The excellent publication Teaching Tolerance has called out this dirty little secret in this excellent essay  that includes examples of districts in which parents can raise money only for the district, not only for their own children’s schools.

We need to be talking much more about this,  naming the ethical issues in allowing some parents to privately fund their children’s public schools while still claiming to be providing equal opportunity.

Update:  In the New York lawsuit over ending tenure for teachers so that all children have access to good  teachers (an equity argument), we hear one of the plaintiff parents explain that a  bad teacher is one who does not spend her own money on basic classroom materials that the district has not provided.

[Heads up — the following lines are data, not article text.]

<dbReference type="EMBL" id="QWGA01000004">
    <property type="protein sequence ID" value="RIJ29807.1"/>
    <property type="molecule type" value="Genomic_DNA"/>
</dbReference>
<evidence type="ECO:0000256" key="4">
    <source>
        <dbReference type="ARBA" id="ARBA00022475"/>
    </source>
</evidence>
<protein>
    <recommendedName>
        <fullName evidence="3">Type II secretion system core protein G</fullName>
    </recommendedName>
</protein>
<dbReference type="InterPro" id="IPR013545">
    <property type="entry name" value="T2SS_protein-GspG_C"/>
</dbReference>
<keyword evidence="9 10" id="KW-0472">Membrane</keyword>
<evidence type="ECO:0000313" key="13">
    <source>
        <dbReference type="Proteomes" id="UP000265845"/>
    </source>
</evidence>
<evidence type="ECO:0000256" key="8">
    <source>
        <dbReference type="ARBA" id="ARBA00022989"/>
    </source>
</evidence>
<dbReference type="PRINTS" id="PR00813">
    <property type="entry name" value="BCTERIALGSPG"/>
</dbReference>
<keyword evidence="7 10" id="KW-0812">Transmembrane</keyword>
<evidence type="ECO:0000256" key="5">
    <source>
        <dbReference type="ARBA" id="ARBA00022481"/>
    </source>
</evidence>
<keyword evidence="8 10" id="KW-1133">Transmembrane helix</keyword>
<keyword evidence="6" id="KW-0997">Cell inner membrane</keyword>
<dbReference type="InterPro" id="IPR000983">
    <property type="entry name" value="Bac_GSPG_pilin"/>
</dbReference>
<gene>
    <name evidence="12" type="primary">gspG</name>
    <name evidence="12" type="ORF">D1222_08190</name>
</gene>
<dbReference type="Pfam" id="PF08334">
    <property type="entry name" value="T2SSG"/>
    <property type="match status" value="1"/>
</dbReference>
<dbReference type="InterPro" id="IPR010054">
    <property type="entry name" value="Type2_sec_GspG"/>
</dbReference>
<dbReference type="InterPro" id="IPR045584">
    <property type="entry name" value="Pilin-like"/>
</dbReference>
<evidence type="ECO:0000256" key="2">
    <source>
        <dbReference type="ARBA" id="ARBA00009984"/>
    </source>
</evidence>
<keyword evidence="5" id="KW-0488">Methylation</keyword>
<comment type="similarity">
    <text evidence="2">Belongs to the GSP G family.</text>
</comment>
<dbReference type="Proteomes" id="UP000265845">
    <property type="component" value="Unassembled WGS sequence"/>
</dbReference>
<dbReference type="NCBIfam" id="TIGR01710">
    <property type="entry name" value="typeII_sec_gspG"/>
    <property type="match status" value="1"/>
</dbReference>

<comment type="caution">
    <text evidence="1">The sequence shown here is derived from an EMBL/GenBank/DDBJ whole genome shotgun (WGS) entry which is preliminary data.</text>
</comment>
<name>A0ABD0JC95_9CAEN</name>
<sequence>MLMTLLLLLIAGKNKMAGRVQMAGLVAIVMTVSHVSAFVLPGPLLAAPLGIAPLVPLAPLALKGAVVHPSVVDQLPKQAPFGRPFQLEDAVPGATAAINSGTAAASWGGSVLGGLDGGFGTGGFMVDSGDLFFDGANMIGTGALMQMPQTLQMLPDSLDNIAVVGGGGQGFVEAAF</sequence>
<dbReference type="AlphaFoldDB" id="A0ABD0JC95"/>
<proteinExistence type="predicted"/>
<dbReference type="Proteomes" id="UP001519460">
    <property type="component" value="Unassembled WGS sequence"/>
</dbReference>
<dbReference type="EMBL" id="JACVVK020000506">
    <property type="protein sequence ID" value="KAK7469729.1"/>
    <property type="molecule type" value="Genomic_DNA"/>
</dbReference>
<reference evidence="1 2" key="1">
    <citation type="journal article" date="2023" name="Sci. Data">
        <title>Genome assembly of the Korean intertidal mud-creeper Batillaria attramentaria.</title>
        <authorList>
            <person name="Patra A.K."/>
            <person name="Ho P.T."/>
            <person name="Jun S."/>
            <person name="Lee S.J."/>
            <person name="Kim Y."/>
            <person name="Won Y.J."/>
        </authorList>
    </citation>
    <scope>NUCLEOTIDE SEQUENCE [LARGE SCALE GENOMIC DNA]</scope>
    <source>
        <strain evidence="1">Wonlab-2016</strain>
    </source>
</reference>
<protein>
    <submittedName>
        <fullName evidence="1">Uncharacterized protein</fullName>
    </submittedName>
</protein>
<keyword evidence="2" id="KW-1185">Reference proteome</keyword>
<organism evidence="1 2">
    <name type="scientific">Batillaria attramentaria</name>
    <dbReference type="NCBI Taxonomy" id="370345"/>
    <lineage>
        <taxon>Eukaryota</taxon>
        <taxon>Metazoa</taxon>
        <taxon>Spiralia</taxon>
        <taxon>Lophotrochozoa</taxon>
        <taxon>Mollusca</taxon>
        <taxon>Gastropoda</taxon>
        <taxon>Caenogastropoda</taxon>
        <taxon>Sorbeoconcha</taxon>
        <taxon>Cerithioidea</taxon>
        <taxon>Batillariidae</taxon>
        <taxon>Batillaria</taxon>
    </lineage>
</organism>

Washington Post columnist Valerie Strauss weighs in:

But it is troubling when the lead plaintiff in an important lawsuit describes a “good” teacher as one who spends personal money to buy school supplies for kids and who gives young kids homework. In this definitional exercise, that means a”bad” teacher is someone who doesn’t do either thing. That’s beyond wrong. It’s scary.


Stacking the Deck Against School Funding

While many of us teach and write about the many reasons (moral and otherwise) to address funding inequities in public education, the press regularly reports on “research” that suggests that substantial increases in school funding don’t produce gains in achievement. These studies are, in turn, cited by policy makers to counter demands for increased funding for schools.

I’ve always appreciated Jonathon Kozol’s response to such arguments: that if funding doesn’t matter, all of those savvy, well-educated parents in suburban schools would quit funding the smaller classes, art teachers, computers, well-stocked libraries, elaborate field trips, and science specialists for their own kids because those parents are not known for casually wasting their money.